In an unprecedented move, a separatist coup declared our beloved island of Muharraq an independent kingdom presided over by His Honourable Majesty King Salman bin Hindi, the erstwhile loyal governor of that island.
Muharraq, the mother of political movements in Bahrain, the location of the first ever educational institution and the exclusive entrance by air to Bahrain has been taken over by a separatist movement which ceded it from the main archipelago.
Bahrain is now bereft of its main entrance point by air, and much more importantly, we have now lost a major part of our heritage, and the denizen of multiculturalism and anti-sectarianism to a despot intent on reversing those two main facets which we all – as Bahrainis – were once proud of in our island of Muharraq.
King bin Hindi, on his declaration of independence, has also declared that Shi’a, especially those of Iranian origin, and Indians and other icky labourers are henceforth not welcome in his kingdom. That is actually very ironic because those who can understand Arabic would interpret His Majesty’s family name as “the son of an Indian”, so I guess when he is anointed proper he might choose another nom-de-regine to be thenceforth known by.
King bin Hindi has also demonstrated his astuteness to reach his declared goal of a racially pure Muharraq, has banned any land and property transactions by “foreigners”, that is, anyone who is not demonstrably Muharraqi of the fourth degree; people who speak with the Hidd tongue are condoned provided that they plead complete and utter allegiance to his Majesty and sacrifice one of their daughters in his honour. If a Hiddi house does not have any daughters, then their maid will do – especially if she happens to be Indian.
As Bahrainis we cannot accept this situation. Muharraq is the jewel in our crown, the pearl of our existence and the pride of our history. How can we condone such a heinous step? This is an island so ingrained in our blood that we can never regard ourselves as true Bahrainis unless we have drunk from her sweet water, or at least made the pilgrimage to Shuwaiter’s sweet factory and bought some of his Royal Halwa, without which no Eid could be celebrated and no occasion is ever complete.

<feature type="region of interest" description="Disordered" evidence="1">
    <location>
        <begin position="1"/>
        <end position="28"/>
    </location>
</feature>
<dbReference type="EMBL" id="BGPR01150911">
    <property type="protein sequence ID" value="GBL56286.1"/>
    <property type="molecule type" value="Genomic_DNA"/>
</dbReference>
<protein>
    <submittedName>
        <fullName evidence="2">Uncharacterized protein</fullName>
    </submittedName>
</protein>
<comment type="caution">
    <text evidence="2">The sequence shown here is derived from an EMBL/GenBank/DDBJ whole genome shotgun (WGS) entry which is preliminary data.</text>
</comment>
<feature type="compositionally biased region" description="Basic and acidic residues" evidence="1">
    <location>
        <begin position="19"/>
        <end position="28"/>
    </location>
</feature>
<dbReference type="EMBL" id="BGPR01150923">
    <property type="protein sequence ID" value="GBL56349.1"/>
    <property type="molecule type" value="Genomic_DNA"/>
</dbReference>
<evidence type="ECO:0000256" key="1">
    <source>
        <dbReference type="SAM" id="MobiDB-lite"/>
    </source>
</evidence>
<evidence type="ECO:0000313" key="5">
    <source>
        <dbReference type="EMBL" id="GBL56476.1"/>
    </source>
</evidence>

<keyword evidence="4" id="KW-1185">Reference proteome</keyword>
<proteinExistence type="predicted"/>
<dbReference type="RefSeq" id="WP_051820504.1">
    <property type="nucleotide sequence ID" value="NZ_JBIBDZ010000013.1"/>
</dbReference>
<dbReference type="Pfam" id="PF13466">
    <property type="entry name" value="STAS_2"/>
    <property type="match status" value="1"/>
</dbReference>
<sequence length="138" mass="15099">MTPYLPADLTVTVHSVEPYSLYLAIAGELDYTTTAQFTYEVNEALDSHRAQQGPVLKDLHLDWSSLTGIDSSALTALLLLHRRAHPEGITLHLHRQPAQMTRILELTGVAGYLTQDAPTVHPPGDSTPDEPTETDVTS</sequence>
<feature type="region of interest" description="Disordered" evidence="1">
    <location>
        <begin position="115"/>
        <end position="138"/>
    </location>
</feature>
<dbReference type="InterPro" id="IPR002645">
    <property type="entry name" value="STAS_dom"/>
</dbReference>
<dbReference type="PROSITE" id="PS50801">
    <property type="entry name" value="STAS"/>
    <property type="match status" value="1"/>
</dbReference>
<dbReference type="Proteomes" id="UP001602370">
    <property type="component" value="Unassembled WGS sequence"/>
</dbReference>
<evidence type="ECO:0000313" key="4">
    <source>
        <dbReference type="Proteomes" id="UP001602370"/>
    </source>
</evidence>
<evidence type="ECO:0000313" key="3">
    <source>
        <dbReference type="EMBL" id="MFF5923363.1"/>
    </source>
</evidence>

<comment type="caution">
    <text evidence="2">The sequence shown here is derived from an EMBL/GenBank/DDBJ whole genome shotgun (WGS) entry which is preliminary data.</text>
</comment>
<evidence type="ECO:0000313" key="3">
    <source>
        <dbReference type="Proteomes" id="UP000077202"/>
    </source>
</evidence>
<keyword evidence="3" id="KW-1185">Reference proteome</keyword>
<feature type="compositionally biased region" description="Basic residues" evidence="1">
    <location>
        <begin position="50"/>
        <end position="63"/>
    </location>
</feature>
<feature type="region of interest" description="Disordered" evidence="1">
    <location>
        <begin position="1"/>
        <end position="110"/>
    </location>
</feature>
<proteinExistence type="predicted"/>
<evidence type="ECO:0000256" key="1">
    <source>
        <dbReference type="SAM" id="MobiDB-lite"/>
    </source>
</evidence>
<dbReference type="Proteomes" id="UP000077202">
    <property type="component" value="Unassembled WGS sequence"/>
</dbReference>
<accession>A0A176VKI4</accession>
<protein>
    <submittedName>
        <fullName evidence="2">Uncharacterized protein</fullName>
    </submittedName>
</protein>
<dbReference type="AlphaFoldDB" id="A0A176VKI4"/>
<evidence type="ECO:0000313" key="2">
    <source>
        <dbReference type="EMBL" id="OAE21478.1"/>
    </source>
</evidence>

How can we accept such a situation when we celebrate the major parts of our culture in that island? How can we remember the pearl diving without mentioning Muharraq? How can we experience the greats of our literature and song without thinking of Muharraq? How can we even go on our holidays or conduct our business without partaking of its modern(ish) airport facilities?
No no, this cannot be. I am absolutely shocked and dismayed by this development, and declare myself now and for ever a Muharraq Freedom Fighter to liberate that great island from the tyrannies of bin Hindi, that usurper, and bring it back to the mother island and restore it to its place of pride in our kingdom.
Hail Muharraq! And off with bin Hindi’s head!
correction: sorry, I have linked to the wrong article originally, the link is fixed and it goes to the correct Arabic article in Al-Wasat newspaper of Dec 28th, ’06. Humble apologies.
English translation: Google translation of the newspaper article linked above